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& 4 Fare thee well a while.”
But Antony had just this moment expressed a desire to hear all that the messenger had to say.
27. There's a great spirit gone / Thus did I * . desire it.” The excess of this line might be removed by reading: “There's a great spirit gone ! I it desir’d,” Or— & £ I this desir'd.”
to g The present pleasure,
The general sense of revolution, I believe, is, as Mr. Steevens explains, change of circumstances; with reference, however, to the motion of a wheel, and half of its rotatory progress.
28. “We cannot call her winds and waters, sighs and tears.”
Upon this passage Mr. Malone remarks, that he once supposed Shakspeare had written—We cannot call her sighs and tears, winds and waters; which (he adds) is certainly the phraseology we should now use. Surely Mr. Malone has mistaken the ground of comparison: the difference of expression noted here, is not that which is made by the change of time in our language, but what is, and must be, at all times, and in all languages, the difference between poetry and prose: a plain man, in Shakspeare's time, just as in our own, speaking of a woman's grief, would say that she sighed and shed tears; but a Poet of any age, would call the sighs winds, and the tears waters or rivers: in short, the only differ$nce resulting from the suggested transposition of Enobarbus's words, is, that, instead of poetry, it Would make him speak plain, unfigurative prose.
32. “ High in name and power, “Higher than both in blood and life.”
By blood and life, I understand nobility and spirit.
34. “ The sides of nature “JWill not sustain it.”
Thus in King Lear: “O, sides, ye are too tough: will ye yet hold.”
35. “ Mouth-made vows, “JWhich break themselves in swearing "
Which the protestor, even while he is making them, resolves to violate. 36. “ Quietness, grown sick of rest, would purge “By any desperate change.”
What is the difference between quietness and rest ? I am persuaded a letter has been carelessly changed, and that we should read, instead of “rest,” rust ; for the use of which, examples are not wanting. Falstaff says, “I were better to be eaten to death with the rust, than to be scoured to nothing with perpetual motion.” Second Part of King Henry IV. And in Troilus and Cressida, it is said of Hector, that he, “in this dull and long-continued truce,”
“Is rusty grown.”
37. “ Can Fulvia die 3’’
Cleopatra alludes, not to the natural life of Fulvia (for so, her question would be absurd), but to her existence in the affection of Antony; it is there the queen would, now, in her jealous mood, insinuate that Fulvia could not die.
I believe it means, this is so opportune an assertion that it is evident mockery; can it be that
she dies just when it suits the purpose? CAPE L Lo FFT.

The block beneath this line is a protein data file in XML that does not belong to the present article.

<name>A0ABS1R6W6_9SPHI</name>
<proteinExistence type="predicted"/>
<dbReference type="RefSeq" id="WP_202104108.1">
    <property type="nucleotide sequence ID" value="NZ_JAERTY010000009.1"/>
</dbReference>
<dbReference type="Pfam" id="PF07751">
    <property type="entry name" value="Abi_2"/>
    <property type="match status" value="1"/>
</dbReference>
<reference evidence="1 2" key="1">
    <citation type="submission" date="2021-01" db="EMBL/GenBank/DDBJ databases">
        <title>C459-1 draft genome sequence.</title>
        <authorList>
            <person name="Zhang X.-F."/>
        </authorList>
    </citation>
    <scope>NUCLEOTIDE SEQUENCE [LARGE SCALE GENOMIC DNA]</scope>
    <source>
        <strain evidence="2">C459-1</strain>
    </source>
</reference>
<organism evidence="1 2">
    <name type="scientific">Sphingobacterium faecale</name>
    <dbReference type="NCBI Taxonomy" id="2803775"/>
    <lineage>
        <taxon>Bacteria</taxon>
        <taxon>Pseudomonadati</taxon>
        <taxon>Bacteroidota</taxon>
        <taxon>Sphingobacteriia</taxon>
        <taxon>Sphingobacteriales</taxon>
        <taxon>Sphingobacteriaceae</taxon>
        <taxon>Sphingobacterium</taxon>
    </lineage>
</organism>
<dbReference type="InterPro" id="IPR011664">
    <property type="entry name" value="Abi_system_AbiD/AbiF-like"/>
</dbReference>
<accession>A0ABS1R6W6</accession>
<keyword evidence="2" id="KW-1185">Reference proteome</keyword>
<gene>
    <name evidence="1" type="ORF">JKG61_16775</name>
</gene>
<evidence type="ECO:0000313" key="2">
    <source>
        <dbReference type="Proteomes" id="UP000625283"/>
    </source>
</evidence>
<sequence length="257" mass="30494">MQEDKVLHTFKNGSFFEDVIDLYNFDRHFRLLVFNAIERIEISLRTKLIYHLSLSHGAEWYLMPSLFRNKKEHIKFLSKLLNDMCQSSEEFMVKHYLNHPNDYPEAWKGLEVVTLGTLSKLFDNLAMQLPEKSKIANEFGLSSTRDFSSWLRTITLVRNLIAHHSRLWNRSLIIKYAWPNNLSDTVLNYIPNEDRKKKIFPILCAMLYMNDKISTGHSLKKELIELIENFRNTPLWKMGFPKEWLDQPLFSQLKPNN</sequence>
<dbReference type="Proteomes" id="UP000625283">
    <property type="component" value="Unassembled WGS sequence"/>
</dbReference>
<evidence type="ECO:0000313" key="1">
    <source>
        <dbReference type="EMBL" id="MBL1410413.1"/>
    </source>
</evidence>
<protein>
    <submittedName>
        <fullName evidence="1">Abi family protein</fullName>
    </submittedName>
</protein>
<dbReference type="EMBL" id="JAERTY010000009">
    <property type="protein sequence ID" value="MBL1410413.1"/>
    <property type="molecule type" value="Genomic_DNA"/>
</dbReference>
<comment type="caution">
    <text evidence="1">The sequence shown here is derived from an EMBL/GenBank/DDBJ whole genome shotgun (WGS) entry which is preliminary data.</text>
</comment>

39. “How this Herculean Roman does become “The carriage of his chafe.”
How well this Roman descendant of Hercules adapts his deportment to the expression of his anger.
40. “O, my oblivion is a very Antony, “And I am all forgotten.”
Oblivion appears to mean, as Mr. Steevens supposes, deceitful memory, which, like Antony, has now deserted her, and left her, on all sides, forgotten.
The editor of the first folio, who gives laurel victory, is charged, perhaps too hastily, by Mr. Steevens with inaccuracy. Victory is personified; and victory in the laurel, i.e. laurel victory, was that with which Cleopatra wished to adorn the sword of Antony. -
42. “One great competitor.” Dr. Johnson proposed, “Our great competitor.”
But I am rather inclined to think the word in the text was deliberately adopted. Octavius observes a stately reserve, speaking of Anthony. “One great competitor” appears to me somewhat equivalent to our modern expression, a certain ersonage, our partner; but it may only mean, one of the great Triumviri.
43. “ Nor the queen Ptolemy.”
The omission of the preposition of, before Ptolemy, here, must doubtless have been an inaccuracy of the printer's; but there is great disorder in the lines following. We might, perhaps, regulate them in this manner:
“ — Nor the queen of Ptolemy “More womanly than he ; he scarce gave audience, “Or vouchsafd think he hād partners : you shall find “In him, a man the abstract of all faults “That all men follow.
“More fiery by night’s blackness; hereditary.” I believe the poet wrote, preserving the metre,
“More fiery by night's black; hereditary.
44. “Than what he chooses.”
I suppose some words are lost from this hemistic; perhaps these: “Caesar, think it so.”
Say, this becomes him,
Dr. Johnson says, this is inconsequent, and Mr. Malone, though armed to defend the expression, abandons it as being harsh, but where is the harshness or inconsequence? Dr. Johnson proposes to read and for as , but this alteration, instead of improving the sense, impairs it. “As” is preferable to “and,” because it denotes referential consequence, not simple connection; it is not so much association as inference; as we shall find in the following apposite instances:
“Utter my thoughts Why say they are vile and false
“(As where's the palace whereinto foul things
“Sometimes intrude not 1)
Who that reads this passage in Othello, could substitute and for as, without perceiving that he enfeebled the sense; it is a material part of Iago's argument. “As where's the palace,” i. e. agreeably to what I have been saying, where is the palace, &c. Again, in the same play:
“ — I beseech you,
And in Cymbeline, Act 1, Scene 7:
If this be true,
45. “ Yet must Antony “No way eacuse his soils.”